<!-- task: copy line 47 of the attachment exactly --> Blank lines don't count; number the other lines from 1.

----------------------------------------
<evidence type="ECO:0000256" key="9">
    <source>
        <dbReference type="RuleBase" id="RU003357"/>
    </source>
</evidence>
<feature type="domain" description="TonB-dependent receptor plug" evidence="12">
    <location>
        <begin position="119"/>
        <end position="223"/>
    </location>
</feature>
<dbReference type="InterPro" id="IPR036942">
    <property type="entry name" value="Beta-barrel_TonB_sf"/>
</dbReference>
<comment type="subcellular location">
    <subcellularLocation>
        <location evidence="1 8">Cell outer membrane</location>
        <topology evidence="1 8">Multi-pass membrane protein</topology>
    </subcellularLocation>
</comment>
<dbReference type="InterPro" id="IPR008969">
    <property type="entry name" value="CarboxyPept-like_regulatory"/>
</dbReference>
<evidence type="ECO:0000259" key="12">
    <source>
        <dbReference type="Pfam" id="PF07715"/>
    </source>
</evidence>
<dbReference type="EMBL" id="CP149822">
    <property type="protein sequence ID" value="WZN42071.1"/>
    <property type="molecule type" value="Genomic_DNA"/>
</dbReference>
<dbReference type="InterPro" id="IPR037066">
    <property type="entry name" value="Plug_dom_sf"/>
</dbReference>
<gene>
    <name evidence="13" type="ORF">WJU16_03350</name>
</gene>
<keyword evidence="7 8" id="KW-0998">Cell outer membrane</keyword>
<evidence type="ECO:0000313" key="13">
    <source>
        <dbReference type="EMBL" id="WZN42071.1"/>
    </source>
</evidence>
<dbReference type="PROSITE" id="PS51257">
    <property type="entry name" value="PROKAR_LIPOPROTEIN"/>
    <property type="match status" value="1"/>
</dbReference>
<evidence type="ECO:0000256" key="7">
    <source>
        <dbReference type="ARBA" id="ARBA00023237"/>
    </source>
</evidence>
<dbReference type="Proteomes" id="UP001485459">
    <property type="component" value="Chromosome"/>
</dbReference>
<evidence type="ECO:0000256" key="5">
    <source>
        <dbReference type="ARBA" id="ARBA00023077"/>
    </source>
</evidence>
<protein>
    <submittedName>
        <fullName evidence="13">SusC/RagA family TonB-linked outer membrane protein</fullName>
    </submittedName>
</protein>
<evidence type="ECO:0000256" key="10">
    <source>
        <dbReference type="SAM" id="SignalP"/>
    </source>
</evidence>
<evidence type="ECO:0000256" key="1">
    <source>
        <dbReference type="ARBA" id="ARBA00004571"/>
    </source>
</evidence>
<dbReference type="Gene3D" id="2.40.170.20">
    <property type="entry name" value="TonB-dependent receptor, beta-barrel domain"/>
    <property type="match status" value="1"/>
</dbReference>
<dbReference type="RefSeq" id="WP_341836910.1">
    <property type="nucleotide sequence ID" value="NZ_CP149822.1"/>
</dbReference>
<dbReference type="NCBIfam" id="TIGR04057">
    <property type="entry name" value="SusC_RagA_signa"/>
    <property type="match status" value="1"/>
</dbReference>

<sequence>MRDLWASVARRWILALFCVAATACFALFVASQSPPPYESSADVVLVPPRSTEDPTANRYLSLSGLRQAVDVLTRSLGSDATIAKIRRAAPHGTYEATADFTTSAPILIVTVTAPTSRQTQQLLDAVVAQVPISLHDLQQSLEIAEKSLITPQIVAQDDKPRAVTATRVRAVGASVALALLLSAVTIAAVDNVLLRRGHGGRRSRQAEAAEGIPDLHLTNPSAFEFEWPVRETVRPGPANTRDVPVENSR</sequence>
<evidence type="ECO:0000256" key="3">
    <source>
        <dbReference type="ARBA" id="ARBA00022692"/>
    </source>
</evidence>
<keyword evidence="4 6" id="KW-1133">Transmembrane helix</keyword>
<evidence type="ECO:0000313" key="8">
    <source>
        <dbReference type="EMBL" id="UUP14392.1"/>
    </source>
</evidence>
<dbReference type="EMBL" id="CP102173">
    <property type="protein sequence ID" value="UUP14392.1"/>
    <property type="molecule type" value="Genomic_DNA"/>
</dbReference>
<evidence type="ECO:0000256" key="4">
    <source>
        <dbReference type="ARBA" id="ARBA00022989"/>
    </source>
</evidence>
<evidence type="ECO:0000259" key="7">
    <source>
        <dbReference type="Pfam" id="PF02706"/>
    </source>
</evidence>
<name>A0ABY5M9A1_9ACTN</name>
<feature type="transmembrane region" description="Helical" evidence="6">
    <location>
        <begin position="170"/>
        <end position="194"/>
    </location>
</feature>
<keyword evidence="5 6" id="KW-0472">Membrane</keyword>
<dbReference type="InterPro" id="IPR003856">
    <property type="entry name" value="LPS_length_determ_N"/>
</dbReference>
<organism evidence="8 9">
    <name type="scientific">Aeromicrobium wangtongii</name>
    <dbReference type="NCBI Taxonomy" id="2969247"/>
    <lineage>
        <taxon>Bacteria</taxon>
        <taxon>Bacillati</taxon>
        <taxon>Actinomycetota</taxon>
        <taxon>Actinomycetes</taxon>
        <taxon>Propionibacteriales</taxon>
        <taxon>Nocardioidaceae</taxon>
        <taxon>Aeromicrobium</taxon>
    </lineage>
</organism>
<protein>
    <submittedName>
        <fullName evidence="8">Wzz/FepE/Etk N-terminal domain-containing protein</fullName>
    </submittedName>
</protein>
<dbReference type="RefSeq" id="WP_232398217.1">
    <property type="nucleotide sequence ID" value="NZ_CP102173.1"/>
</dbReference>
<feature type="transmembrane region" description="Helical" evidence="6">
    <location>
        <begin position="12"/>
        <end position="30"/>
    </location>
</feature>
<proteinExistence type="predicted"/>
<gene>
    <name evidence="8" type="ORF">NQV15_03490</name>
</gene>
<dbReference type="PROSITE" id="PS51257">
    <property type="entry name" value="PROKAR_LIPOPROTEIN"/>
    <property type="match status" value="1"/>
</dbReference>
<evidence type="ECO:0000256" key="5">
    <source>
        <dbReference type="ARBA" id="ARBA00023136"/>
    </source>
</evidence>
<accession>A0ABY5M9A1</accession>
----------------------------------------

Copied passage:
    <property type="match status" value="1"/>